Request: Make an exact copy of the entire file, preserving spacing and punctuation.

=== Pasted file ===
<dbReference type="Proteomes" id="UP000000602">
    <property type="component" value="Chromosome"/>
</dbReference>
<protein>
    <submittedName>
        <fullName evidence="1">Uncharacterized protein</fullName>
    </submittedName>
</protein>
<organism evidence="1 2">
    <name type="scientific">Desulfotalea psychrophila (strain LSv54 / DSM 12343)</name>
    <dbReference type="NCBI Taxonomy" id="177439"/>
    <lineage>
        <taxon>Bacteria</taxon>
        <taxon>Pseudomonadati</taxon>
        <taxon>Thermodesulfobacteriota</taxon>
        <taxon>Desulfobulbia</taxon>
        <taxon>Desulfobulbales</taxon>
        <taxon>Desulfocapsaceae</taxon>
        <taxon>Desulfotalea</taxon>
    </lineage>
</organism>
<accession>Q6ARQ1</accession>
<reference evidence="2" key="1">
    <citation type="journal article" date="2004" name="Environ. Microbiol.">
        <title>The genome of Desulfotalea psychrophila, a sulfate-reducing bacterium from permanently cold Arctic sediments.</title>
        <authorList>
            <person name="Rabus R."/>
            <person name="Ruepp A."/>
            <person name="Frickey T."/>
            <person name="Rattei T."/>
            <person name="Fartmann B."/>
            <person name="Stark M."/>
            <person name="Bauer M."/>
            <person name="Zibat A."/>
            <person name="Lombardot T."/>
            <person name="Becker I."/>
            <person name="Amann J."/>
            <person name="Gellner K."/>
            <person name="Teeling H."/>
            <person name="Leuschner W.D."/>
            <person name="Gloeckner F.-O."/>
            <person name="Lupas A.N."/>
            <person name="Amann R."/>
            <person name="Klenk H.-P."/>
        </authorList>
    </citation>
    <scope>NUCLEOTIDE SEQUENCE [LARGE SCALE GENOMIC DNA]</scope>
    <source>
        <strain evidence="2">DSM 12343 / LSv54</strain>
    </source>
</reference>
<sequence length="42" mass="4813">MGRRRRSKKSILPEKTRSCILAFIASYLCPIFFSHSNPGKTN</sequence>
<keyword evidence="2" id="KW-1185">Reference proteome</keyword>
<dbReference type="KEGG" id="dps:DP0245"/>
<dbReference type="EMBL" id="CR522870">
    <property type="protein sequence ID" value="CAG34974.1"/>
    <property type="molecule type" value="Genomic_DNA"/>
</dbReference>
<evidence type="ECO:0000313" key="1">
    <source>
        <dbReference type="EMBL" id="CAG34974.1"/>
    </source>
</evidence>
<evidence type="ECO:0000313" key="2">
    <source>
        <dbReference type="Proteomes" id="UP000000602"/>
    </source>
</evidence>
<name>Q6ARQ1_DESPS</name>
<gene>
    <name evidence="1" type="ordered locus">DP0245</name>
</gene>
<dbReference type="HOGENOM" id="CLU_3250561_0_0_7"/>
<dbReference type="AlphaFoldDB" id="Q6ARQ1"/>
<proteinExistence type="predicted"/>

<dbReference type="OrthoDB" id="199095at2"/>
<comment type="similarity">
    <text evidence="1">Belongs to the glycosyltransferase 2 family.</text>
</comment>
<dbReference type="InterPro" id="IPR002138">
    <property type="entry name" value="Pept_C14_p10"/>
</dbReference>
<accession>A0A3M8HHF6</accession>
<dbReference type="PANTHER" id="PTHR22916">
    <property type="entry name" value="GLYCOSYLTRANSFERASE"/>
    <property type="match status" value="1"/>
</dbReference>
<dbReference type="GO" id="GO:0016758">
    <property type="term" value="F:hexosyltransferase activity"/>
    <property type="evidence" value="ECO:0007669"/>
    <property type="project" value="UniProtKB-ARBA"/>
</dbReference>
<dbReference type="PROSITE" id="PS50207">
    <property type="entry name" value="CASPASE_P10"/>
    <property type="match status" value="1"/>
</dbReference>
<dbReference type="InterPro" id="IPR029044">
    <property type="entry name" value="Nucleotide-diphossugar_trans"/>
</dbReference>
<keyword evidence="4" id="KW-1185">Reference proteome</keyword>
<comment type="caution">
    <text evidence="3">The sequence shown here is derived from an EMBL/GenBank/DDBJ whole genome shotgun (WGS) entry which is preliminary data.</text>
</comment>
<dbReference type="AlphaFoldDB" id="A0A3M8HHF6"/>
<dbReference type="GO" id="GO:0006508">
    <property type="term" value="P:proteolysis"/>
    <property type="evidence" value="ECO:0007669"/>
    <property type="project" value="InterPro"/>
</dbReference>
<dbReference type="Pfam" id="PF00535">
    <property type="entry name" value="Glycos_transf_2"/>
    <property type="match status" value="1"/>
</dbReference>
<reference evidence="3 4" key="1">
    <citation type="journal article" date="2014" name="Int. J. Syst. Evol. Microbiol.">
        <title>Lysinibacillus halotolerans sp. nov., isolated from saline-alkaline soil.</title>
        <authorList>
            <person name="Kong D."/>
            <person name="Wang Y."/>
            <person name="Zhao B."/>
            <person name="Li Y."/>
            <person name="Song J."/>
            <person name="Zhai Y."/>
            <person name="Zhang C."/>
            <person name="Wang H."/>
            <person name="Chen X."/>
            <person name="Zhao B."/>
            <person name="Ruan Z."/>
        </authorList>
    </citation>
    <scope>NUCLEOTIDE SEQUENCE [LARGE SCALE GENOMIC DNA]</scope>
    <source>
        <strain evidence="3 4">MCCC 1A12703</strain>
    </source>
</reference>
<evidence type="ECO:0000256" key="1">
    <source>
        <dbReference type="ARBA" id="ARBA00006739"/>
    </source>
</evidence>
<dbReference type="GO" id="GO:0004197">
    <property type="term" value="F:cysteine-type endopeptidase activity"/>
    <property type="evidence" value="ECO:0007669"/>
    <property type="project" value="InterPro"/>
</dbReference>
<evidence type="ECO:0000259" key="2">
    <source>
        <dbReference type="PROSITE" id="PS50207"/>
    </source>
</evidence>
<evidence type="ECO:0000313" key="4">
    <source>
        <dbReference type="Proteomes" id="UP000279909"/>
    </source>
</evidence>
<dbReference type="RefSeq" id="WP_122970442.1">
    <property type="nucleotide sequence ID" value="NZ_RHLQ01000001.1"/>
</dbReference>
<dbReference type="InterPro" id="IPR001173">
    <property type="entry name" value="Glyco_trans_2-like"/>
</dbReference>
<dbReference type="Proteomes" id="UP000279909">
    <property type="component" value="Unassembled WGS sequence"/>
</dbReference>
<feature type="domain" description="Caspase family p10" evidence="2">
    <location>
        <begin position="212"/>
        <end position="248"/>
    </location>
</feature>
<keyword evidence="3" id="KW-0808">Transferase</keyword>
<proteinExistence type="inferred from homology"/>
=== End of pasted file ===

<dbReference type="Proteomes" id="UP000000602">
    <property type="component" value="Chromosome"/>
</dbReference>
<protein>
    <submittedName>
        <fullName evidence="1">Uncharacterized protein</fullName>
    </submittedName>
</protein>
<organism evidence="1 2">
    <name type="scientific">Desulfotalea psychrophila (strain LSv54 / DSM 12343)</name>
    <dbReference type="NCBI Taxonomy" id="177439"/>
    <lineage>
        <taxon>Bacteria</taxon>
        <taxon>Pseudomonadati</taxon>
        <taxon>Thermodesulfobacteriota</taxon>
        <taxon>Desulfobulbia</taxon>
        <taxon>Desulfobulbales</taxon>
        <taxon>Desulfocapsaceae</taxon>
        <taxon>Desulfotalea</taxon>
    </lineage>
</organism>
<accession>Q6ARQ1</accession>
<reference evidence="2" key="1">
    <citation type="journal article" date="2004" name="Environ. Microbiol.">
        <title>The genome of Desulfotalea psychrophila, a sulfate-reducing bacterium from permanently cold Arctic sediments.</title>
        <authorList>
            <person name="Rabus R."/>
            <person name="Ruepp A."/>
            <person name="Frickey T."/>
            <person name="Rattei T."/>
            <person name="Fartmann B."/>
            <person name="Stark M."/>
            <person name="Bauer M."/>
            <person name="Zibat A."/>
            <person name="Lombardot T."/>
            <person name="Becker I."/>
            <person name="Amann J."/>
            <person name="Gellner K."/>
            <person name="Teeling H."/>
            <person name="Leuschner W.D."/>
            <person name="Gloeckner F.-O."/>
            <person name="Lupas A.N."/>
            <person name="Amann R."/>
            <person name="Klenk H.-P."/>
        </authorList>
    </citation>
    <scope>NUCLEOTIDE SEQUENCE [LARGE SCALE GENOMIC DNA]</scope>
    <source>
        <strain evidence="2">DSM 12343 / LSv54</strain>
    </source>
</reference>
<sequence length="42" mass="4813">MGRRRRSKKSILPEKTRSCILAFIASYLCPIFFSHSNPGKTN</sequence>
<keyword evidence="2" id="KW-1185">Reference proteome</keyword>
<dbReference type="KEGG" id="dps:DP0245"/>
<dbReference type="EMBL" id="CR522870">
    <property type="protein sequence ID" value="CAG34974.1"/>
    <property type="molecule type" value="Genomic_DNA"/>
</dbReference>
<evidence type="ECO:0000313" key="1">
    <source>
        <dbReference type="EMBL" id="CAG34974.1"/>
    </source>
</evidence>
<evidence type="ECO:0000313" key="2">
    <source>
        <dbReference type="Proteomes" id="UP000000602"/>
    </source>
</evidence>
<name>Q6ARQ1_DESPS</name>
<gene>
    <name evidence="1" type="ordered locus">DP0245</name>
</gene>
<dbReference type="HOGENOM" id="CLU_3250561_0_0_7"/>
<dbReference type="AlphaFoldDB" id="Q6ARQ1"/>
<proteinExistence type="predicted"/>

<dbReference type="OrthoDB" id="199095at2"/>
<comment type="similarity">
    <text evidence="1">Belongs to the glycosyltransferase 2 family.</text>
</comment>
<dbReference type="InterPro" id="IPR002138">
    <property type="entry name" value="Pept_C14_p10"/>
</dbReference>
<accession>A0A3M8HHF6</accession>
<dbReference type="PANTHER" id="PTHR22916">
    <property type="entry name" value="GLYCOSYLTRANSFERASE"/>
    <property type="match status" value="1"/>
</dbReference>
<dbReference type="GO" id="GO:0016758">
    <property type="term" value="F:hexosyltransferase activity"/>
    <property type="evidence" value="ECO:0007669"/>
    <property type="project" value="UniProtKB-ARBA"/>
</dbReference>
<dbReference type="PROSITE" id="PS50207">
    <property type="entry name" value="CASPASE_P10"/>
    <property type="match status" value="1"/>
</dbReference>
<dbReference type="InterPro" id="IPR029044">
    <property type="entry name" value="Nucleotide-diphossugar_trans"/>
</dbReference>
<keyword evidence="4" id="KW-1185">Reference proteome</keyword>
<comment type="caution">
    <text evidence="3">The sequence shown here is derived from an EMBL/GenBank/DDBJ whole genome shotgun (WGS) entry which is preliminary data.</text>
</comment>
<dbReference type="AlphaFoldDB" id="A0A3M8HHF6"/>
<dbReference type="GO" id="GO:0006508">
    <property type="term" value="P:proteolysis"/>
    <property type="evidence" value="ECO:0007669"/>
    <property type="project" value="InterPro"/>
</dbReference>
<dbReference type="Pfam" id="PF00535">
    <property type="entry name" value="Glycos_transf_2"/>
    <property type="match status" value="1"/>
</dbReference>
<reference evidence="3 4" key="1">
    <citation type="journal article" date="2014" name="Int. J. Syst. Evol. Microbiol.">
        <title>Lysinibacillus halotolerans sp. nov., isolated from saline-alkaline soil.</title>
        <authorList>
            <person name="Kong D."/>
            <person name="Wang Y."/>
            <person name="Zhao B."/>
            <person name="Li Y."/>
            <person name="Song J."/>
            <person name="Zhai Y."/>
            <person name="Zhang C."/>
            <person name="Wang H."/>
            <person name="Chen X."/>
            <person name="Zhao B."/>
            <person name="Ruan Z."/>
        </authorList>
    </citation>
    <scope>NUCLEOTIDE SEQUENCE [LARGE SCALE GENOMIC DNA]</scope>
    <source>
        <strain evidence="3 4">MCCC 1A12703</strain>
    </source>
</reference>
<evidence type="ECO:0000256" key="1">
    <source>
        <dbReference type="ARBA" id="ARBA00006739"/>
    </source>
</evidence>
<dbReference type="GO" id="GO:0004197">
    <property type="term" value="F:cysteine-type endopeptidase activity"/>
    <property type="evidence" value="ECO:0007669"/>
    <property type="project" value="InterPro"/>
</dbReference>
<evidence type="ECO:0000259" key="2">
    <source>
        <dbReference type="PROSITE" id="PS50207"/>
    </source>
</evidence>
<evidence type="ECO:0000313" key="4">
    <source>
        <dbReference type="Proteomes" id="UP000279909"/>
    </source>
</evidence>
<dbReference type="RefSeq" id="WP_122970442.1">
    <property type="nucleotide sequence ID" value="NZ_RHLQ01000001.1"/>
</dbReference>
<dbReference type="InterPro" id="IPR001173">
    <property type="entry name" value="Glyco_trans_2-like"/>
</dbReference>
<dbReference type="Proteomes" id="UP000279909">
    <property type="component" value="Unassembled WGS sequence"/>
</dbReference>
<feature type="domain" description="Caspase family p10" evidence="2">
    <location>
        <begin position="212"/>
        <end position="248"/>
    </location>
</feature>
<keyword evidence="3" id="KW-0808">Transferase</keyword>
<proteinExistence type="inferred from homology"/>